The Principle of Tolerance: Curing Ourselves of the Itch for Absolute Knowledge & Power

The Principle of Tolerance: Curing Ourselves of the Itch for Absolute Knowledge & Power I beseech you, in the bowels of Christ: Think it possible you may be mistaken.’ We have to cure ourselves of the itch for absolute knowledge and power. We have to close the distance between the push-button order and the human […]

With Billionaires in the White House We Need to Keep an Eye on the Money

With Billionaires in the White House We Need to Keep an Eye on the Money It’s been reported that the Authoritarian wants to increase the Pentagon’s share of the Federal budget by 10% which translates to about $59 billion more dollars.  A report has circulated that the EPA will be cut by at least 20%, […]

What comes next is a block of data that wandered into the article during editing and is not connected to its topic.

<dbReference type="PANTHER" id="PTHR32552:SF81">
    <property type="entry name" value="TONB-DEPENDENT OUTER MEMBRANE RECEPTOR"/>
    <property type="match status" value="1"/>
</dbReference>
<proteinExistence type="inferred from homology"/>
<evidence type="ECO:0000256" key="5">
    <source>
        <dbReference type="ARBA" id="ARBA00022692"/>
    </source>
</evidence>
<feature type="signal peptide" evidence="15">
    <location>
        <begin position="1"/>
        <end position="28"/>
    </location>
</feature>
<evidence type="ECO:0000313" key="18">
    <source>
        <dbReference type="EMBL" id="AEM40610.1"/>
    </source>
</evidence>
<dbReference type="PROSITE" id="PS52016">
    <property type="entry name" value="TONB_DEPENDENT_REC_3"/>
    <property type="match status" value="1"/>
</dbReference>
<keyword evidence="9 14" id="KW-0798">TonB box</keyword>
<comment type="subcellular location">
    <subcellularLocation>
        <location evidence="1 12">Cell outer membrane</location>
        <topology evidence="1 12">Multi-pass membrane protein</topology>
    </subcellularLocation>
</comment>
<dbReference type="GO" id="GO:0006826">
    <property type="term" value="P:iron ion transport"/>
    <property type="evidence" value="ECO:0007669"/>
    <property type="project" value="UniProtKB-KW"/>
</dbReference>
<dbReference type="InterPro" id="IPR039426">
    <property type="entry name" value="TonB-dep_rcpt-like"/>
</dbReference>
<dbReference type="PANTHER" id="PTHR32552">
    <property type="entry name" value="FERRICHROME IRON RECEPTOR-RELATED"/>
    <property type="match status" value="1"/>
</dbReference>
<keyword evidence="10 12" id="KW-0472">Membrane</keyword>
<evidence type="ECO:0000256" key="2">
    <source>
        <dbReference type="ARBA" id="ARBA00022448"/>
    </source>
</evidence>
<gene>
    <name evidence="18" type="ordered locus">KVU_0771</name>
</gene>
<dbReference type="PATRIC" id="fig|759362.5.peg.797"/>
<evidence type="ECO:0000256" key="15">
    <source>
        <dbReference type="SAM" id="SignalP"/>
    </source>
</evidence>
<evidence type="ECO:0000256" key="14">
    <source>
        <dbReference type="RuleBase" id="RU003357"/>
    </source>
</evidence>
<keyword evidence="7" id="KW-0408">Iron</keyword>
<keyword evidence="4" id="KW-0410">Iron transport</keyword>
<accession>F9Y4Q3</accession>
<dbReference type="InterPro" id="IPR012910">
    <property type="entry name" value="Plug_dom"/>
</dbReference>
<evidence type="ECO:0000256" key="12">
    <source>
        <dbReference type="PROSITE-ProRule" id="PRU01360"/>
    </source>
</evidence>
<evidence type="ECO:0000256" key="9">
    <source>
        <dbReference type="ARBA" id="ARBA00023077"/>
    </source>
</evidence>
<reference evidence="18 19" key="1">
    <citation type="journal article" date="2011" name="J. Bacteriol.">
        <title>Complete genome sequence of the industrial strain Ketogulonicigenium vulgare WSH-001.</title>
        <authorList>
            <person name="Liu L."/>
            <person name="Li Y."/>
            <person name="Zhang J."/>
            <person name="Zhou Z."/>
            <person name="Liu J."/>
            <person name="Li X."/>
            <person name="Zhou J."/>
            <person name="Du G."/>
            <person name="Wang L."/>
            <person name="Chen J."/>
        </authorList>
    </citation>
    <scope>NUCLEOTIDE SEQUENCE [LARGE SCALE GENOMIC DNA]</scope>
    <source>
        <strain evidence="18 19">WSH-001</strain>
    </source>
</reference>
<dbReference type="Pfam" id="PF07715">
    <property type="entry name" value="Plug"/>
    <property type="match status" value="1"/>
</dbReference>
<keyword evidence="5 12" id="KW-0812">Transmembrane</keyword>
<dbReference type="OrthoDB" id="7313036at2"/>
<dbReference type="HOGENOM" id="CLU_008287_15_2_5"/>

How Could We?

How Could We? Like many of you I’ve spent the day after mourning for our country and the people who have been abused and threatened by the man who was elected over one of the bravest women that we could have had for our President. How could we? How could we elect the bully? How could […]

Georgia’s Misfortunate School District

Georgia’s Misfortunate School District I’ve been away pursuing other projects, but now is the time for all of us to open our eyes about a plan to turn struggling schools into a pet project of the Georgia Governor. In November when we vote to pick a new president (topic for a future post), citizens in […]

The A Bomb

The first day I went to school was September 5, 1945.  On that day, I walked about a mile to the East Natick Elementary School in Massachusetts.  Three days earlier, on September 2, Japan surrendered and World II came to an end.  But on July 16, the first atomic bomb was detonated in New Mexico, and […]